Nodding Ladies Tresses
This is a small wild orchid, Spiranthes cernua, that blooms in fall and again in spring. It is about the height and delicate size of lily-of-the-valley.
There are several similar species, but they are either taller, or fragrant, or both. This one is called Nodding Ladies Tresses, and some of the others have beautiful common names too – Southern Slender Ladies Tresses and Lace-Lip Ladies Tresses. I don’t see anything particularly “tress-like” about the shape of these flowers, but I think “bonnet” and “bell” had been used so much in flower names, that they had to come up with another term.
A very similar species that grows near here is called Navasota Ladies Tresses, Spiranthes parksii. It is endangered, and once I volunteered to go out with a survey team to find and mark the plants’ locations. I learned a lot, and one thing I learned is that I prefer walking around in pine forests which are nice and open at ground level, to walking around in hardwood forests where the tree limbs grow in every direction including down. I did a lot of ducking that day and I could never see where I was going!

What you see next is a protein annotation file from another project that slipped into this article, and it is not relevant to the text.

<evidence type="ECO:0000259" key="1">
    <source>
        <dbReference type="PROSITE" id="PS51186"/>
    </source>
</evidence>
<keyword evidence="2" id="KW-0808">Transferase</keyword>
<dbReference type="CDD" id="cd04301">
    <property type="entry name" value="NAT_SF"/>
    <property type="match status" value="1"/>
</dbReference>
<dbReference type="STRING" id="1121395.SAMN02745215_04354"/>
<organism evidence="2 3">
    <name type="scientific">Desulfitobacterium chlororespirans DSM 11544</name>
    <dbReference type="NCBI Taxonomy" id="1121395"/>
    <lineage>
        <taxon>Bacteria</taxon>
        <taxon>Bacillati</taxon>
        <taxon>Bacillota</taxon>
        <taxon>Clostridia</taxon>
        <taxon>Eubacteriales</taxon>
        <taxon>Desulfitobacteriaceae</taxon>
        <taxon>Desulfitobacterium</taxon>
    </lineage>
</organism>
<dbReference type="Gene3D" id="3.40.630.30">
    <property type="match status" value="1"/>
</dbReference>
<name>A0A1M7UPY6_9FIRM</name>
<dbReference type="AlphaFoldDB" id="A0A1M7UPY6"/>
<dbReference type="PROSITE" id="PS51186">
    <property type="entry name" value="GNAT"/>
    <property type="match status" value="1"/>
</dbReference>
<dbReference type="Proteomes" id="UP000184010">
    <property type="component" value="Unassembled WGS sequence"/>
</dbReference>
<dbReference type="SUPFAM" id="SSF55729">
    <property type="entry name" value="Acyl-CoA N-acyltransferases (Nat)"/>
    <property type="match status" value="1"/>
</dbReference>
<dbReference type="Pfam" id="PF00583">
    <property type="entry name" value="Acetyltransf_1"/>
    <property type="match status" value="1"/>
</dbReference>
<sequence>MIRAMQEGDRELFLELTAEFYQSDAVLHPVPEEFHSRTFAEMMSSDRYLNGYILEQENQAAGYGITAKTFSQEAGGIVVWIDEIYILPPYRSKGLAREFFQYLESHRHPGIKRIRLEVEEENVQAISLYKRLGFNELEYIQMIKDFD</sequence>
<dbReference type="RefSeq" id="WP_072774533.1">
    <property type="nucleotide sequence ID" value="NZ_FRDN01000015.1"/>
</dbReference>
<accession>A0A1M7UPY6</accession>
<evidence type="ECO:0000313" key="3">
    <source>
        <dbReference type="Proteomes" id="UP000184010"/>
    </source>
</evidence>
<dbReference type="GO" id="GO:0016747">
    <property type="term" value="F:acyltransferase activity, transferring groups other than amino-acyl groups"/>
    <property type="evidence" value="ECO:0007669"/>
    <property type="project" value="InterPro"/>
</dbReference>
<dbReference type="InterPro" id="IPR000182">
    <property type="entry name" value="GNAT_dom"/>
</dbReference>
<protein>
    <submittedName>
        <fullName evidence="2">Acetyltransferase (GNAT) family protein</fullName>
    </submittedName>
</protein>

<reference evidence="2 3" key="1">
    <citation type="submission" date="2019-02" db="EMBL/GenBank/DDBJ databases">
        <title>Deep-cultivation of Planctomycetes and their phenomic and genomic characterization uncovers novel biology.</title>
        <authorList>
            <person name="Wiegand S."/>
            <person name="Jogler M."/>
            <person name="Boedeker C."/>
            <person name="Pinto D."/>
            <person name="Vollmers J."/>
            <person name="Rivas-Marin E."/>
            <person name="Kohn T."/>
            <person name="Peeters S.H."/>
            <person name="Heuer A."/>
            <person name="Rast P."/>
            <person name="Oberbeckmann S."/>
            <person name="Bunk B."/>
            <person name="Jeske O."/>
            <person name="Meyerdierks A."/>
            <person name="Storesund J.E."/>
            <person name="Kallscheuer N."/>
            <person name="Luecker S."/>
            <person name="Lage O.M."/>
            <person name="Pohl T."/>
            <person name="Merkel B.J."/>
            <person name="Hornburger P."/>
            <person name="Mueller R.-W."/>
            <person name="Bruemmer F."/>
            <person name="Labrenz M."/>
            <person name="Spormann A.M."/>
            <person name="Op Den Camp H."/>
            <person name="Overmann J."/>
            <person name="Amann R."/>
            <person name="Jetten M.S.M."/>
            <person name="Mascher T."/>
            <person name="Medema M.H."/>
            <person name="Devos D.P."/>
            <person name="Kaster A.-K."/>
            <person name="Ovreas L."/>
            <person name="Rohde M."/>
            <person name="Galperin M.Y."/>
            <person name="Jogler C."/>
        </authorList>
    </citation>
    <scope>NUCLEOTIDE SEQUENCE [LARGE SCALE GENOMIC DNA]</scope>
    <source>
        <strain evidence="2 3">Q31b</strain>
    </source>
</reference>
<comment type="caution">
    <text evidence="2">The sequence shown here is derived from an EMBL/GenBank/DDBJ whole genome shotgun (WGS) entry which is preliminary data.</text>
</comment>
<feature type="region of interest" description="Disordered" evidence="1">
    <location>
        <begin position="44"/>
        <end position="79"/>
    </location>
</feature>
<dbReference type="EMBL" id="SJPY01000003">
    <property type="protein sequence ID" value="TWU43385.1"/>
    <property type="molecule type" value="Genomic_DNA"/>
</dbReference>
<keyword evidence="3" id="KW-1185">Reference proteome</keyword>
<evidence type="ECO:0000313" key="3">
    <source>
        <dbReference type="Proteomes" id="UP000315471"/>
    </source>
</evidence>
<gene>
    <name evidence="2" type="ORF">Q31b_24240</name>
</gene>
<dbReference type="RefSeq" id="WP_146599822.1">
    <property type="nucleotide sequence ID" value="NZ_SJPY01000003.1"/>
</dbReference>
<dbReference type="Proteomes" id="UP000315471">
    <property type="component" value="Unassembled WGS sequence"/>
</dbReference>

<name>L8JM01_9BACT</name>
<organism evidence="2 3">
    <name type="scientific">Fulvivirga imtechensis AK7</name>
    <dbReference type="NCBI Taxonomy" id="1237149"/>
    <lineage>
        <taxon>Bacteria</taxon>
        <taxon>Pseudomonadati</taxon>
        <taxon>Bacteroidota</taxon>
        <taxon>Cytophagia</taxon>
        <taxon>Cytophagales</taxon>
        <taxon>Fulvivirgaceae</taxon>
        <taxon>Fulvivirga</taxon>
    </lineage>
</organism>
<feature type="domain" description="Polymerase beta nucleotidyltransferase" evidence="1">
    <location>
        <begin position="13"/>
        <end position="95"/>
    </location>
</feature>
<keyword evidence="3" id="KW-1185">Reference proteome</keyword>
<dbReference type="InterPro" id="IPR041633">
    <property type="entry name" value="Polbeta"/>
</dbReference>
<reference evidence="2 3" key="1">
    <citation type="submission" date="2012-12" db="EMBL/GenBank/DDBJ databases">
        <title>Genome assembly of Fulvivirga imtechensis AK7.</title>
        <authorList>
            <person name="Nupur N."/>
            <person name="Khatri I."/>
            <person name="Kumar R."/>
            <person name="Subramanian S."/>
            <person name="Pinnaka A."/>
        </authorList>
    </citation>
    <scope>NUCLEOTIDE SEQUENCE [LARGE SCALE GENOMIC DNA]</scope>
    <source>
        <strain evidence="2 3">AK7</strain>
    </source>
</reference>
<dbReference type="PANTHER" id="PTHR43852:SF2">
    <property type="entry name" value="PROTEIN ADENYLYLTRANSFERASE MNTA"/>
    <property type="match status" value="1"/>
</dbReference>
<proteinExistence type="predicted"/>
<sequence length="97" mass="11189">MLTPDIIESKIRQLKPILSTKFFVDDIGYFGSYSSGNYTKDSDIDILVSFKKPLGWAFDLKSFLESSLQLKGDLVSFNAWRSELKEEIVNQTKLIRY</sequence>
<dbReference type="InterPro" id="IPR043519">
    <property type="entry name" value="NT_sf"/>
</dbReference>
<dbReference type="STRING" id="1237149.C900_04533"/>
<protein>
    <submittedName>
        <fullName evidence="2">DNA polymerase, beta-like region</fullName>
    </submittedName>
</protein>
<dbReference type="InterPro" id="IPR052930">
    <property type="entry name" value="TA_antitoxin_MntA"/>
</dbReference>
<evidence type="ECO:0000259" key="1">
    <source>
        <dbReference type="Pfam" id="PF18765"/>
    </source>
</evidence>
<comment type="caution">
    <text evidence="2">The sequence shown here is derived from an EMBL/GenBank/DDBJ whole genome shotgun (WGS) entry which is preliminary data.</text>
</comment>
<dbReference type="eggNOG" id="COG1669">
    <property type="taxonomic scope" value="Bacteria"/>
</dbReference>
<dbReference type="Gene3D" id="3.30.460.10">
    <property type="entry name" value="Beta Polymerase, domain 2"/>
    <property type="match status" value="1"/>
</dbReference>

But now when I see these plants I always double-check them, to make sure they are the ordinary, non-endangered ones.
The book Wild Orchids of Texas (by Joe Liggio and Ann Orto Liggio, 1999, University of Texas Press) tells me there are 54 species in Texas. Someday, when I’ve seen all the birds of Texas, I will set out to see all the orchids too!